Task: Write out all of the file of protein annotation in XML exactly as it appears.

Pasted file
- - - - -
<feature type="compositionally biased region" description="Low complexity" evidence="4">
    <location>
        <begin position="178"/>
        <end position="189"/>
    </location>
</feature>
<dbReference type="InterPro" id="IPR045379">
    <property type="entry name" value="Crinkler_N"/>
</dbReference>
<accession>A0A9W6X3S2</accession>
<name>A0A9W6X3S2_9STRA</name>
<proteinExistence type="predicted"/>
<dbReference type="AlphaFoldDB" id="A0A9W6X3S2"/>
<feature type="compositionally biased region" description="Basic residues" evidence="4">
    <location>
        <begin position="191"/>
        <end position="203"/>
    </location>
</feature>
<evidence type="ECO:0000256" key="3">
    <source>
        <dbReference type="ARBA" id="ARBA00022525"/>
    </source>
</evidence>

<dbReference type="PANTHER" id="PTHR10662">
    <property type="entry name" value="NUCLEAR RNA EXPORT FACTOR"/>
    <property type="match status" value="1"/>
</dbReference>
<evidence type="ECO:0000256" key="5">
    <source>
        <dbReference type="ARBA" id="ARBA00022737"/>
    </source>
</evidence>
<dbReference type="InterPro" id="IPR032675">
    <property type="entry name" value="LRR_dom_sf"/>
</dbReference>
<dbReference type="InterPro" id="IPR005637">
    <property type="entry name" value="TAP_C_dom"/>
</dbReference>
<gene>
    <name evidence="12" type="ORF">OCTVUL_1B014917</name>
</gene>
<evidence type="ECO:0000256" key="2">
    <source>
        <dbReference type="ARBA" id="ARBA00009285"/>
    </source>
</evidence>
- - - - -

<feature type="compositionally biased region" description="Low complexity" evidence="4">
    <location>
        <begin position="178"/>
        <end position="189"/>
    </location>
</feature>
<dbReference type="InterPro" id="IPR045379">
    <property type="entry name" value="Crinkler_N"/>
</dbReference>
<accession>A0A9W6X3S2</accession>
<name>A0A9W6X3S2_9STRA</name>
<proteinExistence type="predicted"/>
<dbReference type="AlphaFoldDB" id="A0A9W6X3S2"/>
<feature type="compositionally biased region" description="Basic residues" evidence="4">
    <location>
        <begin position="191"/>
        <end position="203"/>
    </location>
</feature>
<evidence type="ECO:0000256" key="3">
    <source>
        <dbReference type="ARBA" id="ARBA00022525"/>
    </source>
</evidence>

<dbReference type="PANTHER" id="PTHR10662">
    <property type="entry name" value="NUCLEAR RNA EXPORT FACTOR"/>
    <property type="match status" value="1"/>
</dbReference>
<evidence type="ECO:0000256" key="5">
    <source>
        <dbReference type="ARBA" id="ARBA00022737"/>
    </source>
</evidence>
<dbReference type="InterPro" id="IPR032675">
    <property type="entry name" value="LRR_dom_sf"/>
</dbReference>
<dbReference type="InterPro" id="IPR005637">
    <property type="entry name" value="TAP_C_dom"/>
</dbReference>
<gene>
    <name evidence="12" type="ORF">OCTVUL_1B014917</name>
</gene>
<evidence type="ECO:0000256" key="2">
    <source>
        <dbReference type="ARBA" id="ARBA00009285"/>
    </source>
</evidence>